There's a lot to like in this energetic piece (for kids age five and up). The tale of an intergalactic conspiracy by a bunch of rotten aliens to kidnap kids, hypnotise them with TV, fatten them up with cakes, and devour them is told with all the slickness you'd expect from the North Walian arts centre. It's funny, physical, and feels unforced played in the round. The three-strong cast use the space well to play a host of characters, especially when it comes to using different entrance points to mark differences between characters and scenes. There's a lot going on, but it's never confusing.
But part of the reason it's never confusing is because it's all spelled out is such smothering fashion. In particular, it's the music and the lighting that wear quickly. No movement occurs without SFXs and a lighting bump; a soundtrack plays more or less consistently and always loudly. Sure, there's plenty of family theatre that creates thick, immersive textures. The real problem here, though, is that this is precisely against the moral of a story which warns against the soporific effects of easy-to-swallow television, where flashy lights, simple stories and a wall of sound assault the senses and strip kids of the need to work their brains. Physician, heal thyself.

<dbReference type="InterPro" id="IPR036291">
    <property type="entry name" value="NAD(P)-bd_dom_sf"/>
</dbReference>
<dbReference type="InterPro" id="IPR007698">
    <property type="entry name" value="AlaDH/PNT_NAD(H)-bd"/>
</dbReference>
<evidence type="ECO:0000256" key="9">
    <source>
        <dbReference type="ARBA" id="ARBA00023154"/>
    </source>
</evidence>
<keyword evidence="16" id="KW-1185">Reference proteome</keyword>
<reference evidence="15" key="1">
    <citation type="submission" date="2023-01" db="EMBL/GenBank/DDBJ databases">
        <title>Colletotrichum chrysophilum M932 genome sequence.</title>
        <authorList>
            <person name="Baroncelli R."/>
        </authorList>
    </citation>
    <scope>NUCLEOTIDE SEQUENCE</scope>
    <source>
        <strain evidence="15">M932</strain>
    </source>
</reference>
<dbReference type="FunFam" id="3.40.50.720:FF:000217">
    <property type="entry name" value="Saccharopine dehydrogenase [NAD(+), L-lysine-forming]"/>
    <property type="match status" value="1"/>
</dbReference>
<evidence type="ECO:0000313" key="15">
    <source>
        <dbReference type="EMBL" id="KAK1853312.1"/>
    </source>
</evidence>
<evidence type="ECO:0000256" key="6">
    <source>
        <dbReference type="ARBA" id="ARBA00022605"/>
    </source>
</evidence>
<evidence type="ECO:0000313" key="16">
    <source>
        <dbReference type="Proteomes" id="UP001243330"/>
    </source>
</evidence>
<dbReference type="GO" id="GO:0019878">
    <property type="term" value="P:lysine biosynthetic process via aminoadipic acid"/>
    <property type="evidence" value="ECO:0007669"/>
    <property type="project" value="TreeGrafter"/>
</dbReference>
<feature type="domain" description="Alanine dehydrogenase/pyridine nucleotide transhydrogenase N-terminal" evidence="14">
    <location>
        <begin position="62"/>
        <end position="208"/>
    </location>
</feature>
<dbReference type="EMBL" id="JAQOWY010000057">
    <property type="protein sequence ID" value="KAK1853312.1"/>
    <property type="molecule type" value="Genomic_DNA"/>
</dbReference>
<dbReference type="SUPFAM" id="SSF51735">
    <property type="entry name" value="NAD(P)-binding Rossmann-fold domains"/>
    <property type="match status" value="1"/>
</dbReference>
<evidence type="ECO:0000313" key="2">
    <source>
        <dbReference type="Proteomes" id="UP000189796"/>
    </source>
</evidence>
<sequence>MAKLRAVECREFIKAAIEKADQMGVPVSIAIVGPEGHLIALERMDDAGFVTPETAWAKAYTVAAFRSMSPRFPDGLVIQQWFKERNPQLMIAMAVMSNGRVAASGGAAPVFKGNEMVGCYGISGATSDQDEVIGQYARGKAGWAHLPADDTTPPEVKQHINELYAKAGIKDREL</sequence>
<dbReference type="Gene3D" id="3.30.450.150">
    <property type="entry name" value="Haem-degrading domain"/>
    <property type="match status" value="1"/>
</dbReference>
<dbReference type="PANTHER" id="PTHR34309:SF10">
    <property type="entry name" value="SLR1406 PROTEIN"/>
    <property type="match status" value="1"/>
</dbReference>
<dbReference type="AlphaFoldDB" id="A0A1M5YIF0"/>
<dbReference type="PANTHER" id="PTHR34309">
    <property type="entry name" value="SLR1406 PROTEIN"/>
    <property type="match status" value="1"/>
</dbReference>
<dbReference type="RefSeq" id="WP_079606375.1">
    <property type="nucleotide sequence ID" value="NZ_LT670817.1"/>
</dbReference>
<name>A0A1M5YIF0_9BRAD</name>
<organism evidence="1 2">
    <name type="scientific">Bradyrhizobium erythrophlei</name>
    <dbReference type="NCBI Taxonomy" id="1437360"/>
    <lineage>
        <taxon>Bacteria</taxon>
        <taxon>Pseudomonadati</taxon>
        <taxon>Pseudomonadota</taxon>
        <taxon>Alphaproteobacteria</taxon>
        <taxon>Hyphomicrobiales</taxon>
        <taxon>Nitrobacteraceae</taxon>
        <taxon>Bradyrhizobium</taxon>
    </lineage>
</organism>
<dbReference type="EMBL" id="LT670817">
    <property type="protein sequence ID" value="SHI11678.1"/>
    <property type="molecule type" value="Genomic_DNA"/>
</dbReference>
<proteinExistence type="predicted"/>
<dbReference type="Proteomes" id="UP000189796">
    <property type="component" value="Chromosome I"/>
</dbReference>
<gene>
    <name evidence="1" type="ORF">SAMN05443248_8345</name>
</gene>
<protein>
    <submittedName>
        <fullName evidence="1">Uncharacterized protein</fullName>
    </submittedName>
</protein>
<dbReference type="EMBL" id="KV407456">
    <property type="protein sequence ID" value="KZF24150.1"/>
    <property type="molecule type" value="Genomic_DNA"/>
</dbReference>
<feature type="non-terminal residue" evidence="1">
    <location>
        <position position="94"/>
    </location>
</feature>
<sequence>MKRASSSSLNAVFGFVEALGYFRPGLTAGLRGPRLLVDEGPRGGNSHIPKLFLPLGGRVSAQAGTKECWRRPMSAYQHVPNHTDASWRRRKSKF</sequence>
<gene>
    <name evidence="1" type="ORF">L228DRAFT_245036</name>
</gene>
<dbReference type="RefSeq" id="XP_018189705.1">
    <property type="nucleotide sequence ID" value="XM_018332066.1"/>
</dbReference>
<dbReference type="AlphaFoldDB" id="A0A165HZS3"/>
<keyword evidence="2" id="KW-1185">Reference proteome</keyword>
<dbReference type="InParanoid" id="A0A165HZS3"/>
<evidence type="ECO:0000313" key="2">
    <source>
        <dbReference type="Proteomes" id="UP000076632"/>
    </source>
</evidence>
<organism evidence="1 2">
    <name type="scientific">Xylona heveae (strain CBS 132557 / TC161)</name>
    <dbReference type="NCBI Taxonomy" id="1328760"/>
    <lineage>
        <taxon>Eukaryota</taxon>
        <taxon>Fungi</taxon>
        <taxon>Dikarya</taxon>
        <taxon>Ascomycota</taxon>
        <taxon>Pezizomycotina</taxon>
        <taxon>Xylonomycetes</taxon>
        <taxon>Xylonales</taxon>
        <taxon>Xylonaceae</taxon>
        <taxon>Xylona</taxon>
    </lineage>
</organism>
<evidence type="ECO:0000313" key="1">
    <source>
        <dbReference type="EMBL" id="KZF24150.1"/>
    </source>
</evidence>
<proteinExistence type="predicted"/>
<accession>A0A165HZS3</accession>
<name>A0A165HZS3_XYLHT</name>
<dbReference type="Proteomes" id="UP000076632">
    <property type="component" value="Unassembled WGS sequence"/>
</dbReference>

There's a particularly excellent moment where Jonjo finds a spaceship. There's a moment of silence, out of which we hear a greeting – a four-note motif from its spaceshippy brain. This theme is then transformed, symphony-like, into a celebratory, techno-inspired piece. It's a neat way of taking the kernal of a challenging musical idea and doing something emotional with it. Otherwise, though, this is just popcorn.